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Beit Midrash Series Parashat Hashavua

Keeping the Shechina

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Many quills have been broken in an attempt to fully explain the order of events in the parshiyot of Yitro, Mishpatim, and Teruma, which discuss different parts of the story of the giving of the Torah and the commandment to build the Mishkan. A major part of the question hinges on the place of the sin of the Golden Calf: did it precede or succeed the commandment to build the Mishkan?
This time we will examine the connection between Yitro and Teruma, even though they are separated by Mishpatim. The giving of the Torah starts in Yitro and continues through Mishpatim. The construction of the Mishkan starts with Teruma and continues through the end of Sefer Shemot well into Sefer Vayikra. One of the main identifying elements of the giving of the Torah was the prevalence of the Glory of Hashem, which was accompanied by special clouds and fire at Mt. Sinai. Specifically, at the end of Mishpatim, the Torah tells how Moshe went up the mountain and entered the cloud, where he stayed for 40 days and nights (Shemot 24:12-18). The question that a spiritual person asks is how could Bnei Yisrael continue the positive elements they gained by these expressions of the Divine Presence well beyond the one-time event of Matan Torah?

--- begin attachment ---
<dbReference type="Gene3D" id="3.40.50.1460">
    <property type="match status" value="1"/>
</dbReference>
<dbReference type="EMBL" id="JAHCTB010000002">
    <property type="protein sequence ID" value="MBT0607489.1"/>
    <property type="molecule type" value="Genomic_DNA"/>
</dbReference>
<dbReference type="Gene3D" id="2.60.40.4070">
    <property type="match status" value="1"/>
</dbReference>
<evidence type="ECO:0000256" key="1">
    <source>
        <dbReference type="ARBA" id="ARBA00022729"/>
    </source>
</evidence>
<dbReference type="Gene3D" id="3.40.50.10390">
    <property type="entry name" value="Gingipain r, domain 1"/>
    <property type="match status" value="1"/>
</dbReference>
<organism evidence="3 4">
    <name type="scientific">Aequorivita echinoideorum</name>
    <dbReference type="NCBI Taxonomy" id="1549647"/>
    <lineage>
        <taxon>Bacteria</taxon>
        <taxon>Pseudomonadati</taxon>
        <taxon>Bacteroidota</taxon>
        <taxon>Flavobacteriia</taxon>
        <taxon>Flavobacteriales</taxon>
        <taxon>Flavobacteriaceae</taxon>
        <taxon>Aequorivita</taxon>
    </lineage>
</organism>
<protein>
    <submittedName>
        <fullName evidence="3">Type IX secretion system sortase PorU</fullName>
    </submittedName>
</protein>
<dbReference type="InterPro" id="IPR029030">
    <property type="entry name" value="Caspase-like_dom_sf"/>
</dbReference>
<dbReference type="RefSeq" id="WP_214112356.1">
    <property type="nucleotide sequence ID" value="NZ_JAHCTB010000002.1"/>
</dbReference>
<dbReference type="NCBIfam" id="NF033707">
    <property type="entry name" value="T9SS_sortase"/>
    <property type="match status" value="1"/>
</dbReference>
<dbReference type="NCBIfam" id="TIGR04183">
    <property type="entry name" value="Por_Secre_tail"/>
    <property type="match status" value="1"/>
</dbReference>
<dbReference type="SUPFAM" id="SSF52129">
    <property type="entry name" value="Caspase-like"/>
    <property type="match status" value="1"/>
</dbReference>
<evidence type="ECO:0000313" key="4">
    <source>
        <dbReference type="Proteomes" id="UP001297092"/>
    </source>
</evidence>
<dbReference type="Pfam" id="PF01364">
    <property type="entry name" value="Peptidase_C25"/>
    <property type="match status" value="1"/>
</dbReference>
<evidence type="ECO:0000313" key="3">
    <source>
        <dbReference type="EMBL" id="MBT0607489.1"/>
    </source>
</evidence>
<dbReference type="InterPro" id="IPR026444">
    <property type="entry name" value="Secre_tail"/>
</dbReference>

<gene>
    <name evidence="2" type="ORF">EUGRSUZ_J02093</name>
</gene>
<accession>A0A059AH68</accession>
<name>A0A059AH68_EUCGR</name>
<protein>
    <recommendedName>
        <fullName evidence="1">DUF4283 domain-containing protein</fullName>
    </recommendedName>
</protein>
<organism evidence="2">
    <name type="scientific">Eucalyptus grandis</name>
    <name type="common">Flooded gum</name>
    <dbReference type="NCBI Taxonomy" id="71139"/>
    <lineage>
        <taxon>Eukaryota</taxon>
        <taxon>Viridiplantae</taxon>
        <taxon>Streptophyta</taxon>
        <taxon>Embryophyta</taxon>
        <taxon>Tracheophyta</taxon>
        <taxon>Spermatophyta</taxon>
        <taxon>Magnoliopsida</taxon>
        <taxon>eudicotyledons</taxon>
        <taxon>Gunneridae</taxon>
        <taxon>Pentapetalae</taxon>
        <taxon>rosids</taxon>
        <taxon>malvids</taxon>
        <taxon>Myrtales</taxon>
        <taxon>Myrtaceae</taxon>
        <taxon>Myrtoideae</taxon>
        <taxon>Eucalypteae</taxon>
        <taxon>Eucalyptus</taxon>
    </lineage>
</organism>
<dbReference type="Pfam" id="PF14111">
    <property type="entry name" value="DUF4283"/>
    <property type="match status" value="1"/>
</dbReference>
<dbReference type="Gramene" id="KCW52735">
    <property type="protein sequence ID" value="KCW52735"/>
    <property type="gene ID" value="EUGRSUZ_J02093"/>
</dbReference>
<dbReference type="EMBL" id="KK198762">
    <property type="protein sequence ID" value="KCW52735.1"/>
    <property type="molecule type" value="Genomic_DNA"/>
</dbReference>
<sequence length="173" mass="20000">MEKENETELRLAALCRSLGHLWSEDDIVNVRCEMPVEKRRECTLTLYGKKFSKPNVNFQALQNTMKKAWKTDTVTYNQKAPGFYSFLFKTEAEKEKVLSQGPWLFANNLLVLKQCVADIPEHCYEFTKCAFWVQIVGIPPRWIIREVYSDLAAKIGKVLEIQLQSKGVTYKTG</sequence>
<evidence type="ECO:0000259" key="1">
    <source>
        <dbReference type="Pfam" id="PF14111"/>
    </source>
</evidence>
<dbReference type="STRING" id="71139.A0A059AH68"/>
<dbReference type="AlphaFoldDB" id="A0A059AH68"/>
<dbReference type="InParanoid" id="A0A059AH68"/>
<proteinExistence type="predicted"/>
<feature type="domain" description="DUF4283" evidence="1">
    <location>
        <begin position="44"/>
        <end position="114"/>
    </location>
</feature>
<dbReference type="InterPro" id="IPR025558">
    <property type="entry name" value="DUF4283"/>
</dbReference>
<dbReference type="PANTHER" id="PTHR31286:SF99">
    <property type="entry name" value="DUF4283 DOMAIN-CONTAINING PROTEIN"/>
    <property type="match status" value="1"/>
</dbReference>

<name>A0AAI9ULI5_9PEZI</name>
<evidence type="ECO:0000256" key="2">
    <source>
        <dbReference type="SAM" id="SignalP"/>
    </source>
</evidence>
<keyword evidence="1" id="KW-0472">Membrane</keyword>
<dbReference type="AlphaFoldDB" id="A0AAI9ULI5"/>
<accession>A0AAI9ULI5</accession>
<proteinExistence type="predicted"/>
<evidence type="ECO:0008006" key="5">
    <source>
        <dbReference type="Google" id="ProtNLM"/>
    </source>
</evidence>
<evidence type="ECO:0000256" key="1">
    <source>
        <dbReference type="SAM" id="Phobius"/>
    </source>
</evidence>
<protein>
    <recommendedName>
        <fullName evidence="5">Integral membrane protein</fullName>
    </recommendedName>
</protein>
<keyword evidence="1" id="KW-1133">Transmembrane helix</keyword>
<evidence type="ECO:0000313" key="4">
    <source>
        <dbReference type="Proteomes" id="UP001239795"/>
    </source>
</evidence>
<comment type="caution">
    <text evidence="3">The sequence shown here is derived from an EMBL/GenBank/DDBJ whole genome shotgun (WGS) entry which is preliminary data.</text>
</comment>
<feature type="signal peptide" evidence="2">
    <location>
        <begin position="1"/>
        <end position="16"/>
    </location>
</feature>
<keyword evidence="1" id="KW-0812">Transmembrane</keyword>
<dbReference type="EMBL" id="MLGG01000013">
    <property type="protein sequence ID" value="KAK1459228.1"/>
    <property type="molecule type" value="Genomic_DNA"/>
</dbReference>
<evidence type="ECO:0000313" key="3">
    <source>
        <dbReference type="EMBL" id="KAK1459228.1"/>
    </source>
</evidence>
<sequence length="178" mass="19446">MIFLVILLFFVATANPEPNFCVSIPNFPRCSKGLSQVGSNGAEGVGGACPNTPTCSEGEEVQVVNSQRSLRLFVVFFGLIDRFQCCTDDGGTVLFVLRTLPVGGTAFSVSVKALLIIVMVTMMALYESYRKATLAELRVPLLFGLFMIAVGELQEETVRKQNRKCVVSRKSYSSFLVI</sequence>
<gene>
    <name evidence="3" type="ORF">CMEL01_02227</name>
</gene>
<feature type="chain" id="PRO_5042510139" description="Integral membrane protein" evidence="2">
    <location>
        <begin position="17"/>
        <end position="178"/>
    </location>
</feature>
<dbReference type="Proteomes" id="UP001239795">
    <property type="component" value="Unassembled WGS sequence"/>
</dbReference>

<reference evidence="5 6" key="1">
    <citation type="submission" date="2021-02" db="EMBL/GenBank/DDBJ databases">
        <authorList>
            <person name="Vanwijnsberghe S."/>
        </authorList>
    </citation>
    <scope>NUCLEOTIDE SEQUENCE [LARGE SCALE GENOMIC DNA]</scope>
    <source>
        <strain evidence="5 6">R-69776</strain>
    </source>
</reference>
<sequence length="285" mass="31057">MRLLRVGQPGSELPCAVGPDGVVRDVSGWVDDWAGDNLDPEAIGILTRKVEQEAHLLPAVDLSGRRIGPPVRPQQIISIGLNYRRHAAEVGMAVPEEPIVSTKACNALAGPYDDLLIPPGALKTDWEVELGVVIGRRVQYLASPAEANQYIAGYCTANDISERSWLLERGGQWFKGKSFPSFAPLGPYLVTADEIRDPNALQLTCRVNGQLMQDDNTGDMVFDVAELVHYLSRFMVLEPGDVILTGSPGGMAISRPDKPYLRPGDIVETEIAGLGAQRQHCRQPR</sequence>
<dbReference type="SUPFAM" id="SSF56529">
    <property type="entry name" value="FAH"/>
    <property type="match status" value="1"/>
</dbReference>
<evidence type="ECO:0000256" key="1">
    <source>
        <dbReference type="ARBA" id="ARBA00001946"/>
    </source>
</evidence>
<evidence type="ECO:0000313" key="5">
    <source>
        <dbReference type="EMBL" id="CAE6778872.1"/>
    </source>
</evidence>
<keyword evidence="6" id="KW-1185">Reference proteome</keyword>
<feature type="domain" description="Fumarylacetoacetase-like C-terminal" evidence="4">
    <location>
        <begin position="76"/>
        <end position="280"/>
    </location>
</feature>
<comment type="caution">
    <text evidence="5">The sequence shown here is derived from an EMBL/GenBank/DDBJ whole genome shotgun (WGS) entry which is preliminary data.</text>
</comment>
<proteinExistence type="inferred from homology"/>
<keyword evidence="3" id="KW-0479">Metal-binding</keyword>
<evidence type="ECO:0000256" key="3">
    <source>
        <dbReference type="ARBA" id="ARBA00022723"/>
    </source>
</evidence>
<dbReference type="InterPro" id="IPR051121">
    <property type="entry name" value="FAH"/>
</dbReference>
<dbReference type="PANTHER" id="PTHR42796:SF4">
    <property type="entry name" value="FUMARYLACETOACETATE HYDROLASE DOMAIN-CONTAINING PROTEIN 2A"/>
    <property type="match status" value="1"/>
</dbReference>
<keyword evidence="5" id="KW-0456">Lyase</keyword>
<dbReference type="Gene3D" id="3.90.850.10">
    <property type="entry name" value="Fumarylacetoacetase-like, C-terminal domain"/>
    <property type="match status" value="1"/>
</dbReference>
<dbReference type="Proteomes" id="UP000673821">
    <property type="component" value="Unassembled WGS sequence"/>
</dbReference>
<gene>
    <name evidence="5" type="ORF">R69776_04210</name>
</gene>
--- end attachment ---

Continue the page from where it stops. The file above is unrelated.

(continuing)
A powerful answer is contained in the opening of Parashat Teruma. Bnei Yisrael would donate for a Mishkan, which would be a place where the Divine Presence would dwell on an ongoing basis (Shemot 25:8). Key among the elements of the Mishkan was the aron (ark containing the luchot, upon which the Ten Commandments were written). The aron was covered by a kaporet, out of which rose up the keruvim, and the voice of Hashem spoke to Moshe from that point (ibid. 22). The idea that without an aron there is no Mishkan (see Yerushalmi, Megilla 1:12) gives this connection extra meaning. The Mishkan enables the continuation of the dwelling of the Divine Presence in the midst of Bnei Yisrael.
In this state, the connection to Hashem is not only through the bringing of sacrifices but with the ongoing involvement in Torah study, which had started with the powerful Divine Revelation at Sinai. The luchot are in the midst of the aron in the midst of the Mishkan. Their presence enables Moshe to continue to receive Torah lessons from Hashem, which he can share with the whole nation. This center of service and of Torah, which started in the Mishkan, continued for hundreds more years in the Beit Hamikdash, continuing the Sinaitic experience. Through the study of Torah, then, the Jew is able to continue his direct connection to Hashem. In and around the Mishkan there is also a prevalence of the cloud that hosts the Shechina, as we see when the Mishkan was complete in the midst of its inauguration (see Shemot 40:34-38).
Let us pray to continue to receive the Torah, preserving the experience Bnei Yisrael had at Sinai, and live a life in which "I [Hashem] will dwell among you."
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